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pg043

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About pg043

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  • Birthday 11/22/1984

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  1. I think usually the reason people use the 12 or 20 ton presses is just to accommodate larger dies, as the smaller shop presses usually have a fairly small work area. Key fobs obviously won't require too much workspace :D
  2. As has been said, this is done by hot-glazing edge paints with a tool that in France is called a Filleteuse(sp?). See this thread for more info: http://leatherworker.net/forum/index.php?showtopic=38750. Unfortunately the tool is quite expensive. There is a lot of musing about how to do it more affordably but I haven't seen many people who have actually attempted it.
  3. Do you have any pictures of bags you've made using the single piece method? I am tempted to do that next time, as it does sound like it would save time and make the seam stitching easier.
  4. Veedbub's method is correct, but I will say that the thickness of the leather might actually come into play. On this tote, I used two layers of 4/5oz and I was unable to make both inside folds because there was just too much material. As you can see, I had to compromise by stitching the sides protruding outward.
  5. This is a great thread! I have been thinking about making one of these for a while now. Honestly the $6 soft-faced mallet I got at Harbor Freight 2 years ago has been just fine for me so i haven't been too motivated but this thread has me thinking about it again. I always figured that if I made one I would cut circles out of cutting board material and stack them on a threaded rod or bolt, then possibly melt them together. The milk jug idea sounds great, especially combined with molding it in a martini shaker to achieve the tapered design. Good stuff!
  6. So I just got my hands on a side of Horween Chromexcel. While it is very nice to work with, the first challenge I have run into is that it doesn't seem to glue very well. I have always used Weldwood and never had any issues, but it just didn't want to stick to this CXL. The surface is kind of slick, but I have glued other chrome tanned leathers before. I tried roughing up the grain side. It didn't help much, but I probably didn't rough it up enough, I just went over it lightly with sandpaper. Anyone had this problem? What kind of glue are you using on CXL?
  7. What I find even more amazing from post# 134 is this line: * it is definitely not a toy- it is truly an old-school industrial machine. No manual. It requires finesse. We offer instructions and a virtual tutorial to everyone who buys it from us otherwise they'd be lost. This machine has an on/off switch and a temperature dial. Am I missing something? Also, does anyone know the proper temperature that this machine runs at?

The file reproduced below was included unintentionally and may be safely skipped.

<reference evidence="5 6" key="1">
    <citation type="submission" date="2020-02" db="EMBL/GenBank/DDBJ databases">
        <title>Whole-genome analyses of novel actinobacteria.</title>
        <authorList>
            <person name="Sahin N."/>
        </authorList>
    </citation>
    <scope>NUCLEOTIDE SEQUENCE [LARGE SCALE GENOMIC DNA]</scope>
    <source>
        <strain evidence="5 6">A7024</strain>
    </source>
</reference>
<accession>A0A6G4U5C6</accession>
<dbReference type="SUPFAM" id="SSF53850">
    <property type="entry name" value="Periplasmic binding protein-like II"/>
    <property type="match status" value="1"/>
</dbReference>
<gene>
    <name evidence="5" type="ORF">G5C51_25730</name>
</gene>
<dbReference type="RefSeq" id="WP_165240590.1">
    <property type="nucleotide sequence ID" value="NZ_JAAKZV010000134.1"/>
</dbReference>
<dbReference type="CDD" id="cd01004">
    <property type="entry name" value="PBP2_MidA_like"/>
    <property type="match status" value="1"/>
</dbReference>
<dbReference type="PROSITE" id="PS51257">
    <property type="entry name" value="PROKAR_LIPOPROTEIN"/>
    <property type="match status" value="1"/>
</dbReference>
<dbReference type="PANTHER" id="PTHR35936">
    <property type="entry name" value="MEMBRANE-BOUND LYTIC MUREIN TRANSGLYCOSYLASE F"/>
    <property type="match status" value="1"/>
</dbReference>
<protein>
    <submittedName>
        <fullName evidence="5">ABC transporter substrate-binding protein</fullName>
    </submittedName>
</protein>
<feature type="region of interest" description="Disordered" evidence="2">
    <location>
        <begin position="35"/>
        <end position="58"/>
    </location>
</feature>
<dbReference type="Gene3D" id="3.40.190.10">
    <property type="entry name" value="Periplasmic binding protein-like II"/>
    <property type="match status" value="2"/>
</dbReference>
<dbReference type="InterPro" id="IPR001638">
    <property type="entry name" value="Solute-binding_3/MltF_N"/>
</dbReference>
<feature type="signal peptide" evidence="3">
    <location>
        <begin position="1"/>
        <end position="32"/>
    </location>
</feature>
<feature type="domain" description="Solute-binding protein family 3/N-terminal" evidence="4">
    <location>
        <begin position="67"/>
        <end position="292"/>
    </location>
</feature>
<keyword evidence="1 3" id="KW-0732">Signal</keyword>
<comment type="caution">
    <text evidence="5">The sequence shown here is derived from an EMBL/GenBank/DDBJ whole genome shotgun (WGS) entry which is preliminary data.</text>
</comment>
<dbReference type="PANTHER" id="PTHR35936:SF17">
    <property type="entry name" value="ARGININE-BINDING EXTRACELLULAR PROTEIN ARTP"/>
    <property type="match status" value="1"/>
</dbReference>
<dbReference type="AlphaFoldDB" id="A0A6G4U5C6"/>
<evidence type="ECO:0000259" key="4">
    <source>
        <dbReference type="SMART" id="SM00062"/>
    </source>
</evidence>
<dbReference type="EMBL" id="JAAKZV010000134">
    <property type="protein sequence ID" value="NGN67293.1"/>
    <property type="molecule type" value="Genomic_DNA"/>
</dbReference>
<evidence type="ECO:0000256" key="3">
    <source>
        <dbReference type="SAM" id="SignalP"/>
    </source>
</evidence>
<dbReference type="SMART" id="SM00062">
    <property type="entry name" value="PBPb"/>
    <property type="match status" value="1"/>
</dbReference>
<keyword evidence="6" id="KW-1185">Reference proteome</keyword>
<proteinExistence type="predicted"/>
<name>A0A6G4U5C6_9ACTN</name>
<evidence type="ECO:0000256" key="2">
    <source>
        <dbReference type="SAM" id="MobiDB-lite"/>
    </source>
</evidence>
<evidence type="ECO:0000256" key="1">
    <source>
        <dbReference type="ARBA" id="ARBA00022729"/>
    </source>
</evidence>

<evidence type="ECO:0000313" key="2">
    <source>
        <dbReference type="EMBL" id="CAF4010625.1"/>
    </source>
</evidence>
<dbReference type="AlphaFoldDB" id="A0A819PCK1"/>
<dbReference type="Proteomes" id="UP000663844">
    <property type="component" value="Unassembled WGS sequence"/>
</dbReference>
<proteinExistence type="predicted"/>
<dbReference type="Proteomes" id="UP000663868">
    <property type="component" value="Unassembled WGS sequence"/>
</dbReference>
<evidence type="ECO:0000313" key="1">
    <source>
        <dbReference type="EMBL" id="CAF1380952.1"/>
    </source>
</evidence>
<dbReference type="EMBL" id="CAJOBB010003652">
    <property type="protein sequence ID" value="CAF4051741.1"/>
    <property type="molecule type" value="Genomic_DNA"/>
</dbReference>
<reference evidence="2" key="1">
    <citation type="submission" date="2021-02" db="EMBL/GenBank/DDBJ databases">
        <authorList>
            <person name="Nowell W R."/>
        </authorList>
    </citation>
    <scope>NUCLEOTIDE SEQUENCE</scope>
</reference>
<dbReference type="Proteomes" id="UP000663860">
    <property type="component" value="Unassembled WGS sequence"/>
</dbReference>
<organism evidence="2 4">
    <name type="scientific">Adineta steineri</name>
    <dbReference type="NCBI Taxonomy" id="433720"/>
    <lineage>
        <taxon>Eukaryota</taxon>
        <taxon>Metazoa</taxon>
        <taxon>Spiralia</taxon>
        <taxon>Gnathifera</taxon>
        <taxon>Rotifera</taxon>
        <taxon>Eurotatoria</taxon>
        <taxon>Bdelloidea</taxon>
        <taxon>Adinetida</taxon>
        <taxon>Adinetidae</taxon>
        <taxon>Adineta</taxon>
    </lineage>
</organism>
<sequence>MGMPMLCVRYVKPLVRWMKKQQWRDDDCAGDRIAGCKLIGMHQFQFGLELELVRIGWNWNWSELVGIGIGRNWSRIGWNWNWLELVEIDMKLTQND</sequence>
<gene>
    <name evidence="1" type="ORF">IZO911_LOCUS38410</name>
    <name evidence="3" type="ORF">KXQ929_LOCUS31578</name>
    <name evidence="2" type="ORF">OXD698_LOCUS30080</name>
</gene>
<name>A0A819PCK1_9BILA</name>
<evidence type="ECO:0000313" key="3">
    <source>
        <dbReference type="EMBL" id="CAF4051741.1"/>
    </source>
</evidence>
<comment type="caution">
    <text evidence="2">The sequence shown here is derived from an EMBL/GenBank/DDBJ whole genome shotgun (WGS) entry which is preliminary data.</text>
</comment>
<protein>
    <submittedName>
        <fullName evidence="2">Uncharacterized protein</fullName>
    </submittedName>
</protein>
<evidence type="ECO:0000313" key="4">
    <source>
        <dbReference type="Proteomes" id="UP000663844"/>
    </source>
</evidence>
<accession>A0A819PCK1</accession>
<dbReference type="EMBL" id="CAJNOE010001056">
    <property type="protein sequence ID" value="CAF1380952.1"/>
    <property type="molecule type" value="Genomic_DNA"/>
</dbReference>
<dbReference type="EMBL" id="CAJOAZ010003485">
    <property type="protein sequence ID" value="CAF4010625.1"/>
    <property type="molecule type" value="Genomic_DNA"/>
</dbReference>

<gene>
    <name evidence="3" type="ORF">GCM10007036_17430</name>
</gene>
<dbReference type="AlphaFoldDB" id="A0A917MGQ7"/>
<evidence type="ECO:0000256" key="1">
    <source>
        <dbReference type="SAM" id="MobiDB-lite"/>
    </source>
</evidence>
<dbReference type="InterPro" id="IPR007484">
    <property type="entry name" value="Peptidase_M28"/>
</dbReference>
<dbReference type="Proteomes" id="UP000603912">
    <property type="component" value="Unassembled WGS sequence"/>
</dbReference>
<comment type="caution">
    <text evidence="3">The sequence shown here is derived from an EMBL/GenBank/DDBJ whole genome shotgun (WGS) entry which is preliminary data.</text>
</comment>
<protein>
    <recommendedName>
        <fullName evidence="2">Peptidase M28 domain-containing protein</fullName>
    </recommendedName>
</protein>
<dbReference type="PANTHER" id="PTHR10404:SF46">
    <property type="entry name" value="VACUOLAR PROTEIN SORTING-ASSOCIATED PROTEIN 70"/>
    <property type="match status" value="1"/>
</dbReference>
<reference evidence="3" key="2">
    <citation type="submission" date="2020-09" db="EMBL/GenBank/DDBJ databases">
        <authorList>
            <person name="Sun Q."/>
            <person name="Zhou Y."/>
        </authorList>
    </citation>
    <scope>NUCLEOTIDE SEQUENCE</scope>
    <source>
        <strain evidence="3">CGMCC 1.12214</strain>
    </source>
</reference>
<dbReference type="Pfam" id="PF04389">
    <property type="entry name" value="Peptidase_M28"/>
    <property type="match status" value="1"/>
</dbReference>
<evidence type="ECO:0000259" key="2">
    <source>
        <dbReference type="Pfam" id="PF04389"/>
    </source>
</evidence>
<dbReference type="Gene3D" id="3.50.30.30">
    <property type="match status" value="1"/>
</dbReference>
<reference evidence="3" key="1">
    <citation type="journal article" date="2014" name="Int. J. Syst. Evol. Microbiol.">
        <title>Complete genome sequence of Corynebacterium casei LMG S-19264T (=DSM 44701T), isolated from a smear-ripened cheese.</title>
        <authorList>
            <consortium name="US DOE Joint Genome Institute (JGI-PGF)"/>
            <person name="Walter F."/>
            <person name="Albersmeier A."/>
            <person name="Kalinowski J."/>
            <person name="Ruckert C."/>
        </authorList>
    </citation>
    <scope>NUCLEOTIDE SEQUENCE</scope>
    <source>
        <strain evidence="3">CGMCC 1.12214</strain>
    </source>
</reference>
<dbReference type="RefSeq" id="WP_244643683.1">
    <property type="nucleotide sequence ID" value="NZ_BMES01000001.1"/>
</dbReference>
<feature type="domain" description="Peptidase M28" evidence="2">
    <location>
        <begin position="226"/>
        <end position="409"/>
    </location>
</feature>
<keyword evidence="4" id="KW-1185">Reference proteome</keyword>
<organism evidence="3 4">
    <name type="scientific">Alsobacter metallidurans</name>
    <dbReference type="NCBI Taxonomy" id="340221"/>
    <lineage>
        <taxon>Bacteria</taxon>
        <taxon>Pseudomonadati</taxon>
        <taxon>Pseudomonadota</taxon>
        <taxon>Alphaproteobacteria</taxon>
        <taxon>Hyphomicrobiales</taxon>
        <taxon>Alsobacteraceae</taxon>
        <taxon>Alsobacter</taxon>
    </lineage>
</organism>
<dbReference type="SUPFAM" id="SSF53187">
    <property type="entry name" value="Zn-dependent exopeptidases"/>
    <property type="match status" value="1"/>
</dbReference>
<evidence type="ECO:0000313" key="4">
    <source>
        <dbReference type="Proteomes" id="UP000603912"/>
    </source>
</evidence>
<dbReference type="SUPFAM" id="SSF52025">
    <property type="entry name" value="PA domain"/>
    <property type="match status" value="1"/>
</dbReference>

8. Does anyone know how hot these tools are supposed to run at? I am looking at trying to make a cheaper version with a variable heat soldering iron. The units I have looked at seem to operate between 200 and 480 degrees Celsius. Any idea how that compares to the temperature of the Fileteuse?
  9. Really? If those stitches are 6SPI then that thread looks smaller than 1mm to me. Maybe my eyes deceive me! Whatever chisel and thread combo you are using it looks great for that size project.
  10. nice work and neat design. What is the thread and SPI that you used there?
  11. Here's a wallet I made last week for my girlfriend. She loves purple . The leather is 3/4oz chrome tanned from Tandy. Thread is .020" lilac waxed polycord from Maine Thread. Stitching is 8SPI and made with the GoodsJapan European pricking iron. It was a lot of guesswork as I had no pattern...and a lot of stitching! But I'm pretty happy with how it came out.
  12. That's really cool! I have made my own punches out of sockets before, but this looks way easier and cleaner. How long do those hold an edge? What kind of conduit works best? To the OP, you can try the hole saw but I have some concerns about how clean the edge might be. If it's 2" diameter though it will be big enough for you to clean it up with some sandpaper and burnishing.
  13. I agree with the previous posters that it's best to plan for the particular SPI you will be using when you make your pattern. That being said, if I'm just putting something together quickly I usually don't . To improvise on the fly, Twin Oaks's method is correct. Another thing that will help is that I never go all the one from one corner to another if I'm not sure my stitching will fit perfectly. So start on one side, work almost to the middle, then move over to the other side and work towards the middle. That way, you know your corners are going to be perfect and you can figure out where to split the difference in the middle where it doesn't matter as much.
  14. I have no idea if that would work, but that doesn't sound very cost effective
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